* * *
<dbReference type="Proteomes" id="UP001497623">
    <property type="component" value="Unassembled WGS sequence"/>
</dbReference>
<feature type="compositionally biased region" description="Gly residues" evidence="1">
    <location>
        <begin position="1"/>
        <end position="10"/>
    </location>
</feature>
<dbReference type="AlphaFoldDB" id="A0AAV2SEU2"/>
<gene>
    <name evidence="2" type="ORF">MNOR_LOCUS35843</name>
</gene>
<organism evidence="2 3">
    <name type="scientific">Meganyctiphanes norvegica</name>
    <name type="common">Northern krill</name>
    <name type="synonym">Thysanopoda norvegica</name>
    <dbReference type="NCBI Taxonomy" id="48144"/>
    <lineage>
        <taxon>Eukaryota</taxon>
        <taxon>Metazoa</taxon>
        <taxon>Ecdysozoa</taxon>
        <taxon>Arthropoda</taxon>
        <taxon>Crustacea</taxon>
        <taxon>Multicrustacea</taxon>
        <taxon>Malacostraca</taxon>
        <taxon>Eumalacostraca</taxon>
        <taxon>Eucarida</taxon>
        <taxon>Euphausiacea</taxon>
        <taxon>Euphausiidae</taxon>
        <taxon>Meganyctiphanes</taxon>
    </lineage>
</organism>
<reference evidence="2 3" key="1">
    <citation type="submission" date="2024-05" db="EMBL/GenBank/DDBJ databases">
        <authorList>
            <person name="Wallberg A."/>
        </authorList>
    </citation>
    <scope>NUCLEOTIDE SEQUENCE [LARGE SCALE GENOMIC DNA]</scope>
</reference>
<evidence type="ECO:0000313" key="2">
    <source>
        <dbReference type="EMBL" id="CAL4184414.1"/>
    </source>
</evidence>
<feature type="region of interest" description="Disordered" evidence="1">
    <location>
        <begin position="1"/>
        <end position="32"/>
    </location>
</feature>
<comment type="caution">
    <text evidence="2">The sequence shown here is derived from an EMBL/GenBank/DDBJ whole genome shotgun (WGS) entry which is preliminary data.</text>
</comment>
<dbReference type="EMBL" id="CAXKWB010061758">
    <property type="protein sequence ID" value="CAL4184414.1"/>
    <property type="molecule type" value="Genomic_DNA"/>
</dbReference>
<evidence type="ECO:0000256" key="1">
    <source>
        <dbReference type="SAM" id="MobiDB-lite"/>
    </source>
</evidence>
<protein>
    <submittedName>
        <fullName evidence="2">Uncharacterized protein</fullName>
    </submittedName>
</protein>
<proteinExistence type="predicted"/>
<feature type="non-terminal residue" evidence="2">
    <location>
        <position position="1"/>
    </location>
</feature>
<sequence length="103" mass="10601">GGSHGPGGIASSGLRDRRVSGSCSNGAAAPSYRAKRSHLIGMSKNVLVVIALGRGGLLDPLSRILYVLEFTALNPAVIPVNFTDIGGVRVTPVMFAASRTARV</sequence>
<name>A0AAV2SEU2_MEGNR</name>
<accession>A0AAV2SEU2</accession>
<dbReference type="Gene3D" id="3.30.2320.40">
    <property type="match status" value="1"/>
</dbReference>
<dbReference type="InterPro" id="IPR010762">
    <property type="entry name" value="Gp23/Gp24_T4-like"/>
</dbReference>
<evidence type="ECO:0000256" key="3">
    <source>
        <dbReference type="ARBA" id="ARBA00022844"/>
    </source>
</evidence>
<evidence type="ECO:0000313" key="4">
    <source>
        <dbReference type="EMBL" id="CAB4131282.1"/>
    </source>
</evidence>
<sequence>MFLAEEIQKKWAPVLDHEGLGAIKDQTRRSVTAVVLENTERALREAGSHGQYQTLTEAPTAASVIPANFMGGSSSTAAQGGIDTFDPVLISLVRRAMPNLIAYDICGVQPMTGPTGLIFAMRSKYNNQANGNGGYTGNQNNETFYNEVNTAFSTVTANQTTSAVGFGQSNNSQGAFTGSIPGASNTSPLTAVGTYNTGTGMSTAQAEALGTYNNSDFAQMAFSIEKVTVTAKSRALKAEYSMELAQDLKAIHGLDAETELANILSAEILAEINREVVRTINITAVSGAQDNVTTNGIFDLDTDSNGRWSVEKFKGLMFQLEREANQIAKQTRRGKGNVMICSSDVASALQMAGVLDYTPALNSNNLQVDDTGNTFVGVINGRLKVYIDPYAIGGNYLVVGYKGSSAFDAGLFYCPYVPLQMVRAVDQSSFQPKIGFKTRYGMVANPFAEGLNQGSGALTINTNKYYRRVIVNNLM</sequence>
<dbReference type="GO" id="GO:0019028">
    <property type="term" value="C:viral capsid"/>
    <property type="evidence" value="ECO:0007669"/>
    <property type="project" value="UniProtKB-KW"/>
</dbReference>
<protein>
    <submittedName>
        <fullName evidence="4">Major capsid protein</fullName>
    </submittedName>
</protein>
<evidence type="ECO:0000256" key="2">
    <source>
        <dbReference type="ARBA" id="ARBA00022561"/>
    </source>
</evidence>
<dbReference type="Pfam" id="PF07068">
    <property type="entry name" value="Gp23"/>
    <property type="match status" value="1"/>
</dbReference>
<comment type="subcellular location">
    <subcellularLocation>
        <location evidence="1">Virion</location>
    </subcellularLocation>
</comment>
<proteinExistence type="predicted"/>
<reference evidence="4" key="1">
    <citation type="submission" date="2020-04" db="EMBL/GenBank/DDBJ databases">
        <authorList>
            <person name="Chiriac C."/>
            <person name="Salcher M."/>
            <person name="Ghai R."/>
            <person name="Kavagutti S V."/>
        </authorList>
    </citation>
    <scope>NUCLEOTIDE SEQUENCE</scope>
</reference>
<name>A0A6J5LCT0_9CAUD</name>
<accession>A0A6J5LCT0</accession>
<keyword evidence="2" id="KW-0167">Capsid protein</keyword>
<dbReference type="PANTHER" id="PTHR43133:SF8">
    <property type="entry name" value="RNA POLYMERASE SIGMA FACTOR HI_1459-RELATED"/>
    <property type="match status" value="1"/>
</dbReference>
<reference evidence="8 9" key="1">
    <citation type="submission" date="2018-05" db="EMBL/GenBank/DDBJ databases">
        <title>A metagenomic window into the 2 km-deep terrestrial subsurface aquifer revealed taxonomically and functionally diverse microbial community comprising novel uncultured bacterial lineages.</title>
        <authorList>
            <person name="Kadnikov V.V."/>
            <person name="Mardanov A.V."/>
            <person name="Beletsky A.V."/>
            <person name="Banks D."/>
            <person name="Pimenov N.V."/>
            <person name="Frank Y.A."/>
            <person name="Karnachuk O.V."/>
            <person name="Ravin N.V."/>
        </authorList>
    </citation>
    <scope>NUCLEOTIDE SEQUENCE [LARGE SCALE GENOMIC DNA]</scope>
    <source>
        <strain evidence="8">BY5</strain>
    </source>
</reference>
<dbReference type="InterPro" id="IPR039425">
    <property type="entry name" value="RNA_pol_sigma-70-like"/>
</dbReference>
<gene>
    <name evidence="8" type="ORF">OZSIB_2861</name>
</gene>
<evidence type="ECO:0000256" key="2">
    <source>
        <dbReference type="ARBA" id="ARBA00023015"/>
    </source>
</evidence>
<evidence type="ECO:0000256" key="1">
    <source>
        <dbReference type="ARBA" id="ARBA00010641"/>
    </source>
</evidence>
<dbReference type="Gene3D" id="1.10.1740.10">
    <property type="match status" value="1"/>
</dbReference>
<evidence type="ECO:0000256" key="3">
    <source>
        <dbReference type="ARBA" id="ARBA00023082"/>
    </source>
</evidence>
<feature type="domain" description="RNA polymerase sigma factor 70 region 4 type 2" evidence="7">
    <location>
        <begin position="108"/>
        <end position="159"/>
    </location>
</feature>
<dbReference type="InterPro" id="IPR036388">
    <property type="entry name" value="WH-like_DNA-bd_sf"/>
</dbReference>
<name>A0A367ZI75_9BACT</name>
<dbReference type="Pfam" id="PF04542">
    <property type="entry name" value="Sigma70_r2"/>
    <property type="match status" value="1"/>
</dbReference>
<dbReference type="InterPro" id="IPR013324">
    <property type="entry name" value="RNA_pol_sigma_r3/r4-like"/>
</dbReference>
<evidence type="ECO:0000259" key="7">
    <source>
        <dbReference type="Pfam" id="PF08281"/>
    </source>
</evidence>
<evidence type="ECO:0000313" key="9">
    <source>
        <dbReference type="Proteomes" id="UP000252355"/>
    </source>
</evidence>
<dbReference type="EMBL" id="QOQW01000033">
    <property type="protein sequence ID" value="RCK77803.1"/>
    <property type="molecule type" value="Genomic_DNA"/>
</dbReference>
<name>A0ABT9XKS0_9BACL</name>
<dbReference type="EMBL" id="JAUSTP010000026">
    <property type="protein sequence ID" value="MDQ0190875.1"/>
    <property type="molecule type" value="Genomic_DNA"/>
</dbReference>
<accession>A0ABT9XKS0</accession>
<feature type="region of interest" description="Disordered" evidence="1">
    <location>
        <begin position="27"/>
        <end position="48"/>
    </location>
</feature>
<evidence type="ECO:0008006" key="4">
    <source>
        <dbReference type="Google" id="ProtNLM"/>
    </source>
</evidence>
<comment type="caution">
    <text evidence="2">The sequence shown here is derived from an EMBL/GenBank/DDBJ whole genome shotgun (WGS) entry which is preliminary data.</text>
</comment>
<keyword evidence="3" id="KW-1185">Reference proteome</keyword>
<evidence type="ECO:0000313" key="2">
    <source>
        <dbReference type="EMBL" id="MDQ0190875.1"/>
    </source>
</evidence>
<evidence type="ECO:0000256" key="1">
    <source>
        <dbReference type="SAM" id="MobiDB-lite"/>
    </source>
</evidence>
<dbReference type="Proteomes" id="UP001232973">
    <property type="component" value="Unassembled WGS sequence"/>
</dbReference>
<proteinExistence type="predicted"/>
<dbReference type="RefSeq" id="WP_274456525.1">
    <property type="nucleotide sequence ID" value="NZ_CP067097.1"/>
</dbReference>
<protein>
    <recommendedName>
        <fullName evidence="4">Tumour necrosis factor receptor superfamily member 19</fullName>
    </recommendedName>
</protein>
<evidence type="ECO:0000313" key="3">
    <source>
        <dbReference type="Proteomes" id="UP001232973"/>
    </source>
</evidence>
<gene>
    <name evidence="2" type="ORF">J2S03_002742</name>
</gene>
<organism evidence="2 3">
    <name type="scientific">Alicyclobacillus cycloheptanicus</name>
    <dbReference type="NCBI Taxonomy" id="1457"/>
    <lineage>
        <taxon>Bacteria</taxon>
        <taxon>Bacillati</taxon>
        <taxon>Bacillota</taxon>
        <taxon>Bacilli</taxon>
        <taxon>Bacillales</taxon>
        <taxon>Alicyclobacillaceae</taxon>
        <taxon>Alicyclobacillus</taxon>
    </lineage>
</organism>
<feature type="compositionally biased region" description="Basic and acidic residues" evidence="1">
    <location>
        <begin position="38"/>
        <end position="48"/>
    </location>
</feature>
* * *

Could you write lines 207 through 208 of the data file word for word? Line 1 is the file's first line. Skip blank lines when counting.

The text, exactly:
    </source>
</evidence>